It’s rare that we see a technology come full circle like virtual reality has. Back in the 90s there was a surge of interest in it with the large, clunky Virtuality machines being found in arcades and pizza joints the world over. Then it fell by the wayside, the expensive machines and the death of the arcades cementing them as a 90s fad. However the last few years have seen a resurgence in interest in VR with numerous startups and big brands hoping to bring the technology to the consumer. For the most part they’re all basically the same however there’s one that’s getting some attention and when you see the demo below you’ll see why.
Taken at face value the above demo doesn’t really look like anything different from what current VR systems are capable of however there is one key difference: no reference cards or QR codes anywhere to be seen. Most VR works off some form of visual cue so that it can determine things like distance and position however Magic Leap’s system appears to have no such limitation. What’s interesting about this is that they’ve repurposed another technology in order to gather the required information. In the past I would’ve guessed a scanning IR laser or something similar but it’s actually a light-field sensor.
Light-field sensors differ from traditional camera sensors by being able to capture directional information about the light in addition to the brightness and colour. For the consumer grade cameras we’ve seen based on this technology it meant that pictures could be refocused after the image was taken and even given a subtle 3D effect. For Magic Leap however it appears that they’re using a light field sensor to map out the environment they’re in, providing them a 3D picture of what it’s looking at. Then, with that information, they can superimpose a 3D model and have it realistically interact with the world (like the robot disappearing behind the table leg and the solar system reflecting off the table).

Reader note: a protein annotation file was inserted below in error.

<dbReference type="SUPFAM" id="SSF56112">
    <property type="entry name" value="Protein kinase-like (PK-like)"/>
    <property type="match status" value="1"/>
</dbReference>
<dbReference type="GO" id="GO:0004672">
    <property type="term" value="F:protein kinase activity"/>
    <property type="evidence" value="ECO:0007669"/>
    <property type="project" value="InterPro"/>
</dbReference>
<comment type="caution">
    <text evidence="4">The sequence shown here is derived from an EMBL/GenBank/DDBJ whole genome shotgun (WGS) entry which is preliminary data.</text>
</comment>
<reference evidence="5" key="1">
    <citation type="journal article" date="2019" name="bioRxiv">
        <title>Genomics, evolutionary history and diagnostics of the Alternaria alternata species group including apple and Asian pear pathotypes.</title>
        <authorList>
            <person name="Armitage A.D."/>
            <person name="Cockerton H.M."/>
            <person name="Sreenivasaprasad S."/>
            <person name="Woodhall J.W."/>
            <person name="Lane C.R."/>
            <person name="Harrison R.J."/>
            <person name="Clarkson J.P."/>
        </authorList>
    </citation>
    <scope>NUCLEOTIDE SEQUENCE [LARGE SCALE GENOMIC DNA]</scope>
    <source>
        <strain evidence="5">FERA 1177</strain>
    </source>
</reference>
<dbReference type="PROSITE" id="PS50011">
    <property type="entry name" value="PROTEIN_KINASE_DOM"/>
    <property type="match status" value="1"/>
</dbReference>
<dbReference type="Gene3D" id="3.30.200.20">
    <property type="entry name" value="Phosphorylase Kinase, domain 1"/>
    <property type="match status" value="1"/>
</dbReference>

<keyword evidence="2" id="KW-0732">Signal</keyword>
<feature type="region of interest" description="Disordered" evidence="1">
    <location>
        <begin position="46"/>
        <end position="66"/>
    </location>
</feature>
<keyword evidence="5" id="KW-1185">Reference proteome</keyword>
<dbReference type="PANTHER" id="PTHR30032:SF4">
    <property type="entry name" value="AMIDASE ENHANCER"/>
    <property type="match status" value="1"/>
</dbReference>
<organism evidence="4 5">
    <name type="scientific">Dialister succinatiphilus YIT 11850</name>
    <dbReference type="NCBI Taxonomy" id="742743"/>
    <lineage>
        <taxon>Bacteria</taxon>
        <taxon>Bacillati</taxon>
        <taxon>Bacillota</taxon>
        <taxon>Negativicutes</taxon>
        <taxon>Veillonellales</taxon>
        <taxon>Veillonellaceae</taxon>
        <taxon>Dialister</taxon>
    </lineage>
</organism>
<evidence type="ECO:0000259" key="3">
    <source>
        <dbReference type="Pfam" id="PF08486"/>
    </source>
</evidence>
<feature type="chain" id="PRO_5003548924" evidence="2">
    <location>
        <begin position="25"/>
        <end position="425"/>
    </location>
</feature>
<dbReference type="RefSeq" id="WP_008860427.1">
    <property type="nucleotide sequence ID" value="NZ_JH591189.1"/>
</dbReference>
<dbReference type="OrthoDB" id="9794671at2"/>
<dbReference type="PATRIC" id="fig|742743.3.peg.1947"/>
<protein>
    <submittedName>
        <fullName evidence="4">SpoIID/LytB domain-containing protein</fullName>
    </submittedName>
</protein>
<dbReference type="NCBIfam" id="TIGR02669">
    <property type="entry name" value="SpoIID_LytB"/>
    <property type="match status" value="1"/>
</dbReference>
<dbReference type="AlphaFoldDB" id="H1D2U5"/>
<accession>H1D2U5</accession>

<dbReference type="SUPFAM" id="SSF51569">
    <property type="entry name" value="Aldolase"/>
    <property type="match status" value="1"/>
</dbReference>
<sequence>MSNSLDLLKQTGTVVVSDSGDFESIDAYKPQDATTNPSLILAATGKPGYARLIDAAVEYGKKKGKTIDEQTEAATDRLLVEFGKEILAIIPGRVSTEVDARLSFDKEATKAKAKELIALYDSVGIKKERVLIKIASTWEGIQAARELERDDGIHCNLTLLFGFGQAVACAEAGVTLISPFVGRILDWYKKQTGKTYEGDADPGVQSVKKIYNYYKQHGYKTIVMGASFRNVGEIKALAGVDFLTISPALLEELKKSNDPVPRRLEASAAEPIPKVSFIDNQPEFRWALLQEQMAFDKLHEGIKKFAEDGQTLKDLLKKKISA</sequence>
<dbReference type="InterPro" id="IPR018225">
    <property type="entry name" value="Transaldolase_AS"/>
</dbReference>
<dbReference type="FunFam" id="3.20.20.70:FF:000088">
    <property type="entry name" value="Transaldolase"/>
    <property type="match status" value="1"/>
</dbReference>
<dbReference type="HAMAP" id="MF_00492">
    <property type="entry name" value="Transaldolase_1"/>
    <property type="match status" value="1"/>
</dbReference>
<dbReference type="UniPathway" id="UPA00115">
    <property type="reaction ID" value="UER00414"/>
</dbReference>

Whilst Magic Leap’s plans might be a little more sky high than an entertainment device (it appears they want to be a successful version of Google Glass) that’s most certainly going to be where their primary market will be. Whilst we’ve welcomed smartphones into almost every aspect of our lives it seems that an always on, wearable device like this is still irksome enough that widespread adoption isn’t likely to happen. Still though even in that “niche” there’s a lot of potential for technology like this and I’m sure Magic Leap will have no trouble finding hordes of willing beta testers.